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Does insurance complement your client’s investment portfolio?

Bryce Sanders

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When people complete a financial plan, their personal investments often play the leading role. Insurance should also play a role. Here’s how you can work it into client conversations.

Stocks are exciting. Insurance is boring. At least that’s the way many clients feel. Day trading stocks on your phone is not that different from gambling. Fortunately, many people understand the importance of financial planning and will invest the time to make the process worthwhile. Where does insurance fit in? It fits into the many goals of your clients. 

Clients want their children to have the best education possible. They need to plan for weddings. The biggest goal on most people’s minds, though, is planning for their retirement. That’s an area where insurance often enters the conversation. 

When people complete a financial plan, their personal investments often play the leading role. Insurance should also be accorded a place of honor, a seat at the table. 

1. Steady growth. Traditional life insurance policies build cash value over time. Under ideal circumstances, the cash value grows to the same size as the death benefit over many years. The stock market tends to move in cycles over time. Insurance quietly builds value. 

2. Income when you need it. What’s the definition of a comfortable retirement? For many clients, it’s having sufficient income to allow them to live the lifestyle they want when they’re no longer earning a paycheck. Put another way, they reach a point when they don’t need to continue working. In many countries, a life insurance policy can be exchanged for an annuity without triggering a taxable event. If you have stocks and later determine the time is right to own bonds and collect income, selling stocks in a taxable account means capital gains taxes are due on your profits.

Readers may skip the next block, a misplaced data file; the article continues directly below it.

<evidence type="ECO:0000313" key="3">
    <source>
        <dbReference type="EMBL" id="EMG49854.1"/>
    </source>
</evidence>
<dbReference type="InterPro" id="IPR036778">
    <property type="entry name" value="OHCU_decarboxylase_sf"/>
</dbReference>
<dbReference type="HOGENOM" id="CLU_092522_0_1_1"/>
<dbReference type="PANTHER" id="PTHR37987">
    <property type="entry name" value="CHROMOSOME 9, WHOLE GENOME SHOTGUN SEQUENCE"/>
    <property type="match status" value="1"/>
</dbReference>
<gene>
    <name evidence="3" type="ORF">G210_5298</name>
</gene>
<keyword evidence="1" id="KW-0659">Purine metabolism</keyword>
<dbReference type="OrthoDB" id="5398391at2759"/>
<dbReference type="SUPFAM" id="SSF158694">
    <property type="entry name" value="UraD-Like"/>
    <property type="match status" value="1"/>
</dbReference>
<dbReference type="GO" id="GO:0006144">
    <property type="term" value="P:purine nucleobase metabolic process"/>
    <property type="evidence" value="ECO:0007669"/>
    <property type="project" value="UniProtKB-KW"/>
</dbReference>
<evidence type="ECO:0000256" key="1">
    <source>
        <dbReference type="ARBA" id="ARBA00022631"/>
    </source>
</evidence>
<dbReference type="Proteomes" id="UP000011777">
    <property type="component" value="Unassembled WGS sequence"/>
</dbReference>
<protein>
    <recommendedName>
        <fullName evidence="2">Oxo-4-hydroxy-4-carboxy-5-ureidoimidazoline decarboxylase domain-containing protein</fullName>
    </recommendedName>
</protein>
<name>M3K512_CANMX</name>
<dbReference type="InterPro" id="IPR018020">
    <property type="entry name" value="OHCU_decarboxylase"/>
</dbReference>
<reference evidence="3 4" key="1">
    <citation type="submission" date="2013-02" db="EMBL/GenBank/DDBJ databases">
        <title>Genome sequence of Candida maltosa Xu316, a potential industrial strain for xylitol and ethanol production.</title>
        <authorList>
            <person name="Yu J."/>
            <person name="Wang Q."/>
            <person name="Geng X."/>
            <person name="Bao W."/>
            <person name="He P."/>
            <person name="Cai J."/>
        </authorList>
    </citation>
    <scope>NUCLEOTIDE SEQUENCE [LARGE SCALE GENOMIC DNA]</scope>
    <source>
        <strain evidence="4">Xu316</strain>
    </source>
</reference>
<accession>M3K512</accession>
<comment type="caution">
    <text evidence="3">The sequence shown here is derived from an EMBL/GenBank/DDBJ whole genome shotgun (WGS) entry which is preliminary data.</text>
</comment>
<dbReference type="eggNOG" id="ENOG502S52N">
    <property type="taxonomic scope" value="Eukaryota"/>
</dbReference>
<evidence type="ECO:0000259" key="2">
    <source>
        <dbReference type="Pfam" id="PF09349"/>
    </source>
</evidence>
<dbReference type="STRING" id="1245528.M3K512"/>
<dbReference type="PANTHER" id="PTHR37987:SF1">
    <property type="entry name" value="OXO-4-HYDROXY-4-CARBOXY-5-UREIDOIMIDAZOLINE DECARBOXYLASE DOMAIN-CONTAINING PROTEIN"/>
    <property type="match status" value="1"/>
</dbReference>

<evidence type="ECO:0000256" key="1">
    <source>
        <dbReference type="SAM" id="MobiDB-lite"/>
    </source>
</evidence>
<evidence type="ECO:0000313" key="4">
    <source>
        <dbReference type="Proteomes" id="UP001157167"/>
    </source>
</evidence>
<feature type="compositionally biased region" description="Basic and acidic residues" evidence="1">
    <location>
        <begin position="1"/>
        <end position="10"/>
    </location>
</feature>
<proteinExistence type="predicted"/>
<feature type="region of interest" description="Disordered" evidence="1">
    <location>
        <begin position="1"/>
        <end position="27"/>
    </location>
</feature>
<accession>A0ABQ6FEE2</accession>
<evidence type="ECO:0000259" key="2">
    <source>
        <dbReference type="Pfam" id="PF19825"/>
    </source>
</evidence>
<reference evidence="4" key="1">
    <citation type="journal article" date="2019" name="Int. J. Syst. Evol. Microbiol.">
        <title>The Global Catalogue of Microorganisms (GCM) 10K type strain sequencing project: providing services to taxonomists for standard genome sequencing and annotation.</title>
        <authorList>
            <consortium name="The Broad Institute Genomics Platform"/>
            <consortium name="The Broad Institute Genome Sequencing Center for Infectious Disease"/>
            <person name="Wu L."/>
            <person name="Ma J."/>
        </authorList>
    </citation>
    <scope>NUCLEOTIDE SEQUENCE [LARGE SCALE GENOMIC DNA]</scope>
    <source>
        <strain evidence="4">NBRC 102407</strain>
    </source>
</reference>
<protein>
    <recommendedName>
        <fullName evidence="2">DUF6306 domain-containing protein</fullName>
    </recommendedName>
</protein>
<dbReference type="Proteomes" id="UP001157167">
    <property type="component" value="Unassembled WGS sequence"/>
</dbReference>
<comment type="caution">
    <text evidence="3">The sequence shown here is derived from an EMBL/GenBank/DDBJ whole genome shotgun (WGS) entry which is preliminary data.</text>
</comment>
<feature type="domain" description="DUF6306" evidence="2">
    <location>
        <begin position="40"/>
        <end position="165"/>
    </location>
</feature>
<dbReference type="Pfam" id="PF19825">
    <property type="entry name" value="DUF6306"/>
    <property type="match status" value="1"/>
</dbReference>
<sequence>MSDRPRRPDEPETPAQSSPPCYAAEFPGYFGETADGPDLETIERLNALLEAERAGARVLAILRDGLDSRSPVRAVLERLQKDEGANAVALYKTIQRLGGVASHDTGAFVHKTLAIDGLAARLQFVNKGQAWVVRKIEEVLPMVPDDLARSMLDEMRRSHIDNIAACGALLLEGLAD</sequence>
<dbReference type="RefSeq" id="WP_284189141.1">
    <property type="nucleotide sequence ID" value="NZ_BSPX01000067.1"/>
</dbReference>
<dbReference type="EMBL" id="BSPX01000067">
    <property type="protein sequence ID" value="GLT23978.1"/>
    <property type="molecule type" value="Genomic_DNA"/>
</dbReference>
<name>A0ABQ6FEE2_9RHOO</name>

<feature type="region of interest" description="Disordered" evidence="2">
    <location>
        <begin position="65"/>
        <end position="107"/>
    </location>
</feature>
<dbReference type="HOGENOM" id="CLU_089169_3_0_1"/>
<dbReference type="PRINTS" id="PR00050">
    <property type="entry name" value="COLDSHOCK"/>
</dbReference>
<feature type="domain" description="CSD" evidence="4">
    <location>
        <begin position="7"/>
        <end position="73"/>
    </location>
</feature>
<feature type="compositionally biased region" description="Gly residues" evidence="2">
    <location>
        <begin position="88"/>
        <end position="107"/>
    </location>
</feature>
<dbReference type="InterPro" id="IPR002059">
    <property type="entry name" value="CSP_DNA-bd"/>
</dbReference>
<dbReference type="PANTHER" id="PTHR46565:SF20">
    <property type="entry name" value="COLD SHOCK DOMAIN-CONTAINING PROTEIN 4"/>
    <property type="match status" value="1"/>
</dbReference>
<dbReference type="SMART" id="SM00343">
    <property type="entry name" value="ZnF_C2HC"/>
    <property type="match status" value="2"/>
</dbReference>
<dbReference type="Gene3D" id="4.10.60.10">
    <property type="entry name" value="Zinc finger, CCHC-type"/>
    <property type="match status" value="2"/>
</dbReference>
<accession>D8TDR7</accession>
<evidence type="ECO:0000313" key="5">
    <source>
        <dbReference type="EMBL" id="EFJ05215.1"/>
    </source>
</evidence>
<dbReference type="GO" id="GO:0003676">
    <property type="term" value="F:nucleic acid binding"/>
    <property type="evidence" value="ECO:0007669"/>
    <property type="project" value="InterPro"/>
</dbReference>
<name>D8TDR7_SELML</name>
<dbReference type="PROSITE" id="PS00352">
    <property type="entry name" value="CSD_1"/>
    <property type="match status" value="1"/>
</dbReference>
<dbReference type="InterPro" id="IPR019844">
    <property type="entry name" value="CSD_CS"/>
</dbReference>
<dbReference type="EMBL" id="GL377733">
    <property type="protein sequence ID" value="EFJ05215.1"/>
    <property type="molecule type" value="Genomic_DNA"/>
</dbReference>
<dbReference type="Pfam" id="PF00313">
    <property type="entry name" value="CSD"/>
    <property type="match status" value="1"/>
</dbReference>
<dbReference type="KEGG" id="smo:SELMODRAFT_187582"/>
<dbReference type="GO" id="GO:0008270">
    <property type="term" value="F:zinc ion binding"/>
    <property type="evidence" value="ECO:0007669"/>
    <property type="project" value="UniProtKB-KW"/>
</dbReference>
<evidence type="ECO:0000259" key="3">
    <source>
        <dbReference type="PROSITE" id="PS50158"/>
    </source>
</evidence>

3. Money when you need it. The pandemic taught us that an emergency fund is important. Your client might be looking good on paper when the stock market is rising, but the stock market is often falling when they discover they need to lay their hands on some cash. Yes, they can borrow against stocks, but this can trigger margin calls if the stock market continues to fall. Many life insurance policies include a feature allowing you to borrow against the policy’s cash value. 

4. How’s your health? Everyone needs health insurance. Even in countries with universal health care, there are times when expenses aren’t covered. In the United States, although Medicare provides great coverage, it doesn’t cover everything. Clients need to buy supplemental health insurance. This is a serious expense because health care costs and health insurance premiums have been rising faster than the rate of inflation. 

5. Long-term care. Your client hasn’t intended to spend their life savings paying for assisted living expenses. They don’t want to be a burden to their family. Part of financial planning is considering “what-if” analyses. Might they need this care? What would it cost? How would this expense be funded? 

6. Estate taxes. Clients might think: “I don’t need to worry about that.” According to the Credit Suisse Global Wealth Report, there were 18.6 million millionaires in the United States in 2020. Tax laws change over time. There’s often talk about changing the estate tax threshold at the federal level. States have their own rules. Life insurance can be an integral part of estate planning strategies. 

Clients might see the stock market as their road to wealth, but it’s important for clients to realize insurance often performs functions that stocks cannot. 

Bryce Sanders provides high-net-worth client acquisition training for the financial services industry. His book, Captivating the Wealthy Investor, can be found on Amazon. 

 

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